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Is Snoring Genetic?

We inherit so much from our parents (and ancestors) including facial structure, hair color, and body type.  Even behavior and personality is influenced by our genes.  However, our genes are not our destiny—they just influence.  For example, a person with a family history of heart conditions is not guaranteed to have a heart condition—but the probability is higher. Likewise, snoring may have some genetic connections.

The more we know about our genetic background, the more we can adjust our lives to avoid lurking problems.


Most people snore from time-to-time. It occurs more often in men and the overweight.  Occasional snoring is not a problem.

Problem snoring

If snoring is habitual, significant health problems may present themselves. One of the more common ones is obstructive sleep apnea (OSA).

Risk factors for OSA include some which may be genetically influenced, including

  • Excess weight—obesity increases the risk of sleep apnea by 400% and increases the risk of fatty deposits in the throat.
  • Neck circumference—thicker necks may mean narrower airways; it may be a better predictor for OSA than obesity.
  • Men—men are more likely to have sleep apnea.
  • Narrowed airway—some airways may be narrower than typical because of genetic background.

While not directly or necessarily fatal, OSA leads to several problems, including

  • Breathing interruptions caused by the obstructions.
  • Frequent waking to breathe, although the snorer may be unaware of waking up.
  • Light sleeping, because apnea most often happens in the lighter levels of sleep, and prevents the body for getting into deeper sleep.
  • The strain on the heart caused by blood pressure variations.
  • Daytime drowsiness which interferes with daily life.

There’s no gene for snoring, as far as we know in 2017. As noted previously, some of the risk factors for OSA have a genetic component. Since snoring is a significant symptom of OSA, those factors provide a genetic influence on whether a person is a snorer.

Snoring families

Some people come from families of snorers, even if no sleep apnea is present. One study reported a strong connection between a blood type, family history, and habitual snoring. Another found that self-reported incidence of daytime sleepiness and snoring had a genetic basis largely separable from genes connected with obesity.

Narrower air passages or obesity may also run in families. If you come from a family of snorers, your risk of being a snorer is increased by 300%.

Insights into narcolepsy have connections to the genetics of snoring. A certain variation in a gene connected with the immune system demonstrates a connection with narcolepsy. Other genetic connections include some hormone production, including one connected with the respiratory and sleep-wake mechanisms.

Obesity and genetics

Some genes directly cause obesity through one of the several disorders. Absent those disorders, genes in combination with behavior may lead to obesity. Both are needed.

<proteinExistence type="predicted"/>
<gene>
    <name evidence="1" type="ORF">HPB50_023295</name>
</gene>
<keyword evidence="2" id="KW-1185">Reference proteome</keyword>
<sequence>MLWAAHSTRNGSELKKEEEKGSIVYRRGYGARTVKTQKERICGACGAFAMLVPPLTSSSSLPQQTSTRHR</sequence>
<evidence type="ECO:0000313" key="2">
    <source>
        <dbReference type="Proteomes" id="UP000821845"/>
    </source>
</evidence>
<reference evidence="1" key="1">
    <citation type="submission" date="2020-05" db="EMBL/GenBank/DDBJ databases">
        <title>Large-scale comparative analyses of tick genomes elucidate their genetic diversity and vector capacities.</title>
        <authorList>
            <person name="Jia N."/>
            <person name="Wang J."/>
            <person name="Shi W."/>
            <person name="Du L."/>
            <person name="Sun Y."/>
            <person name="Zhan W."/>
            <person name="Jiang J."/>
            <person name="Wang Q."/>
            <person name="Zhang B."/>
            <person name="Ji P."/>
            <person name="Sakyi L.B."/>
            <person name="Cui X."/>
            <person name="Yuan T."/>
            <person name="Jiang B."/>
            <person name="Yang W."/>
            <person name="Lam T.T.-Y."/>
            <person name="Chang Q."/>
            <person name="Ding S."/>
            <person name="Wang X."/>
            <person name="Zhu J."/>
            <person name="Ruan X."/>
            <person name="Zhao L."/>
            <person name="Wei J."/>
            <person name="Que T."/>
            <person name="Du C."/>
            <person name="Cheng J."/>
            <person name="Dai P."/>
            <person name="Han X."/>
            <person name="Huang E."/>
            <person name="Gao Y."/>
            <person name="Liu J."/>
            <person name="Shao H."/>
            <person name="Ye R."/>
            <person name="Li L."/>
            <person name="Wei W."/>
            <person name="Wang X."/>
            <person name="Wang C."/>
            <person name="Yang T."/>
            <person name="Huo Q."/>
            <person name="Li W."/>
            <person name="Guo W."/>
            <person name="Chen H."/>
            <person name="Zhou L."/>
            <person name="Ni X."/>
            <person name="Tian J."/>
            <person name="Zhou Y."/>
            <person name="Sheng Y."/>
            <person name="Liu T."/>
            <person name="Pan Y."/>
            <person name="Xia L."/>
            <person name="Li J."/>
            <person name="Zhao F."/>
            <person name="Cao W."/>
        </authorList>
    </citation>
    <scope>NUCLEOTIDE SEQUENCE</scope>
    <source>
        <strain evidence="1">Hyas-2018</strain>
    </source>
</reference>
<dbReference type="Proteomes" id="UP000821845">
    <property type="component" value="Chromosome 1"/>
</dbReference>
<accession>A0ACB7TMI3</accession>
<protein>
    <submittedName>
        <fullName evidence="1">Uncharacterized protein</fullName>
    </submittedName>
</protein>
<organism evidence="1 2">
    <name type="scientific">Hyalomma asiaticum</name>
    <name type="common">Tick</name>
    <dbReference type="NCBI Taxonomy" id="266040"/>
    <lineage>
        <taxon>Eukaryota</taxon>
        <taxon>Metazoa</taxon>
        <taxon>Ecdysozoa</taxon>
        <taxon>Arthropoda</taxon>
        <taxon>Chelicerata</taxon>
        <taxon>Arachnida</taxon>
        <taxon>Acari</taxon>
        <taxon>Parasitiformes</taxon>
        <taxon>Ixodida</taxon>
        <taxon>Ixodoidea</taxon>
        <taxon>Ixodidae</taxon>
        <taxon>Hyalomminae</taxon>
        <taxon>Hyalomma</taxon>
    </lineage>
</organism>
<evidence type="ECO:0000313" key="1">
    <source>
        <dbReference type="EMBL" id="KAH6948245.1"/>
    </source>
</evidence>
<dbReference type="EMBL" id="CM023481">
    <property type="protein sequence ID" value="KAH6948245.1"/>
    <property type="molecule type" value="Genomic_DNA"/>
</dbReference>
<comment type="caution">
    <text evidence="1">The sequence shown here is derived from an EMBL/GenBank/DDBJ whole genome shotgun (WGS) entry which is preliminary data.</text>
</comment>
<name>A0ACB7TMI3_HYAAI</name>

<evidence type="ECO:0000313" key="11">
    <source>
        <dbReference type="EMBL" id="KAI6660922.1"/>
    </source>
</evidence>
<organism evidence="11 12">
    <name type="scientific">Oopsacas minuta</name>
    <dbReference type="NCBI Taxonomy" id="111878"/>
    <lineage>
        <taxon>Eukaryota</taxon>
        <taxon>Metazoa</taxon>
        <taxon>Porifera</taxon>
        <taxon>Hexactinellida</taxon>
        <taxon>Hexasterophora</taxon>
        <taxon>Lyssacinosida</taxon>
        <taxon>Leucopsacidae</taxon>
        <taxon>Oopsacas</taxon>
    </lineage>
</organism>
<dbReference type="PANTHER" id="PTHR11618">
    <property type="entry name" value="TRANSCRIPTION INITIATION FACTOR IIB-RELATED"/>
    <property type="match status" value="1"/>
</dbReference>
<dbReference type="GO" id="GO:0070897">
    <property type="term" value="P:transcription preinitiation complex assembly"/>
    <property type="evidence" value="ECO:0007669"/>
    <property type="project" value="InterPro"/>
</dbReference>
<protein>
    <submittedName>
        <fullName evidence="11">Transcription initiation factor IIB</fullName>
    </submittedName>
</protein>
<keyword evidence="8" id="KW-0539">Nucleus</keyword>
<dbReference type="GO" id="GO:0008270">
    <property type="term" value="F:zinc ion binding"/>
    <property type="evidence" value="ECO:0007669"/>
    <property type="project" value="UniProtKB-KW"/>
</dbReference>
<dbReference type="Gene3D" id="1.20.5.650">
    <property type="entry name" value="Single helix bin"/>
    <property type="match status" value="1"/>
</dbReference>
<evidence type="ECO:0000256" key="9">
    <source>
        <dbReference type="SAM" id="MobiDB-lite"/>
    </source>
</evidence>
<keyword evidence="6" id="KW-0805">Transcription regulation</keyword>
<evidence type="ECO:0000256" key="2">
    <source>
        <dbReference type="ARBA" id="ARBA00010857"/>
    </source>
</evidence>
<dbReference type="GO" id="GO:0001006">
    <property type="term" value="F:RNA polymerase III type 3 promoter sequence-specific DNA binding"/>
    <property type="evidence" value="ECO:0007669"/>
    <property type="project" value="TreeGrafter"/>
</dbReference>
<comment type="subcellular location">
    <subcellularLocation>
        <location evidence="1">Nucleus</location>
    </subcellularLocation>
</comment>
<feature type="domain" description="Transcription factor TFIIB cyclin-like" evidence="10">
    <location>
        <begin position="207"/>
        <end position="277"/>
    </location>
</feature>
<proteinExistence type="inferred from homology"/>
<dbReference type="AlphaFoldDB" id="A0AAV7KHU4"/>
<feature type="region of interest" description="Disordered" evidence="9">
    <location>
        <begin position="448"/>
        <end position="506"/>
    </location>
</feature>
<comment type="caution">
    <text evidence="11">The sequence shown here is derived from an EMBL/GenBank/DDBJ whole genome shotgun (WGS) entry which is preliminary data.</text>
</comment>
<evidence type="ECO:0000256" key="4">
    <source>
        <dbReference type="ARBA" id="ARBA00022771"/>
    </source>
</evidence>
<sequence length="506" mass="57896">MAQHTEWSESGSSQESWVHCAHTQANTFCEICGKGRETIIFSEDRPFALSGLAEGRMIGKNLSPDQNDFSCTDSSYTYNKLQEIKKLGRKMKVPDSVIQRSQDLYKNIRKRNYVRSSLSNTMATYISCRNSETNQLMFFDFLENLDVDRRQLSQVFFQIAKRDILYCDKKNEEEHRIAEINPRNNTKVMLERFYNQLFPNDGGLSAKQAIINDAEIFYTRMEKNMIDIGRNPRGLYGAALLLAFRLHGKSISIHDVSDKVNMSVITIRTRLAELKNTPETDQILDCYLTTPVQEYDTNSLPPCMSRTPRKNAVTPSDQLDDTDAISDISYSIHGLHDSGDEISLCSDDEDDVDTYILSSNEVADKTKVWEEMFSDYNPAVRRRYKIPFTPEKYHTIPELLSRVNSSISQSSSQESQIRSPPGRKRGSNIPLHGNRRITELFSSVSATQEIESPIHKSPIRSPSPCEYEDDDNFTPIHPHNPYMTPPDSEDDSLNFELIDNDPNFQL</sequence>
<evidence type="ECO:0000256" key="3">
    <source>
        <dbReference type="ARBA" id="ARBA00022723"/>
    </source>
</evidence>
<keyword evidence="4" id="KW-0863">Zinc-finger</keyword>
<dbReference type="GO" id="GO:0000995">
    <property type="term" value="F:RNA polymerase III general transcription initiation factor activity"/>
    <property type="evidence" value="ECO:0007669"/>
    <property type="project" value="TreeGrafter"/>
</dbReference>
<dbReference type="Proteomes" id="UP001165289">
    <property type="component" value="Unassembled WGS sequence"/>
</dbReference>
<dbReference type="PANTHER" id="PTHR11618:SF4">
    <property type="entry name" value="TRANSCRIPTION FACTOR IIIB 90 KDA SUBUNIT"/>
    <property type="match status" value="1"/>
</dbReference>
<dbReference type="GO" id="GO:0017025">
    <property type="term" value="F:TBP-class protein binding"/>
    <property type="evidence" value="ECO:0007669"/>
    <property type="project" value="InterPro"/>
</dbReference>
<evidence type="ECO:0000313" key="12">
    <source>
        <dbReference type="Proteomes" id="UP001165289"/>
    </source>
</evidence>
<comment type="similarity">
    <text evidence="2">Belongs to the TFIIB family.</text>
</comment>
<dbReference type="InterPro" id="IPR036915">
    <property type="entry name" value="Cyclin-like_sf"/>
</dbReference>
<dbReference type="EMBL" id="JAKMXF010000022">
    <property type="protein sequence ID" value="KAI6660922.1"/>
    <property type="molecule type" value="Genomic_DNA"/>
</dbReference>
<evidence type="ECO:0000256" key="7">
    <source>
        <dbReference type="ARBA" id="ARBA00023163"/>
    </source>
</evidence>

Obesity runs in families, as shown through studies of families and identical twins. Possessing the genes, however, is insufficient to produce obesity. These genes do, however, increase susceptibility to environmental factors which promote obesity.

One of those factors, at least for most people in the U.S., is the abundance of food. Food is available almost everywhere at any time. People, simply put, eat (and drink) too much, and this abundance, plus possession of a gene or genes connected with obesity can lead to obesity.

This risk increases when coupled with the decrease in activity levels throughout life, including work, domestic, and leisure time.

Other genetic factors

Being male or having a thick neck are two factors which are largely genetic. Most people have little control over these aspects of their genetic makeup. Narrowed airways, which are affected by genetics during developing, also are out of an individual’s control.

Controlling snoring

No one can change his or her parents; we are stuck with our genes. We can, however, control the environmental factors which connect with genetic traits, including those for obesity. If we can limit those effects, then the genetic connection to snoring can also be limited.

  • Move more and eat less—rather than follow a specific diet plan, most of which fall apart, simply watch what you eat, eat intentionally, and move around more; work on getting 10,000 paces per day.
  • Lower alcohol consumption—alcohol tends to relax muscles and thus increases the risk of snoring and sleep apnea (and adds calories to the diet).

A few lifestyle changes can lead to a lessening of snoring, no matter what the genetic contribution is. Genes are not destiny; act to be in control yourself.

About the Author Robert J. Hudson

Chief editor here at Snore Nation and a proud father of two cool boys. I am a reformed snorer, a reformed smoker, a reformed overeater, a reformed city dweller and a reformed workaholic stress monster on the mission to share my insider tips to restore that quality sleep for you and your partner!

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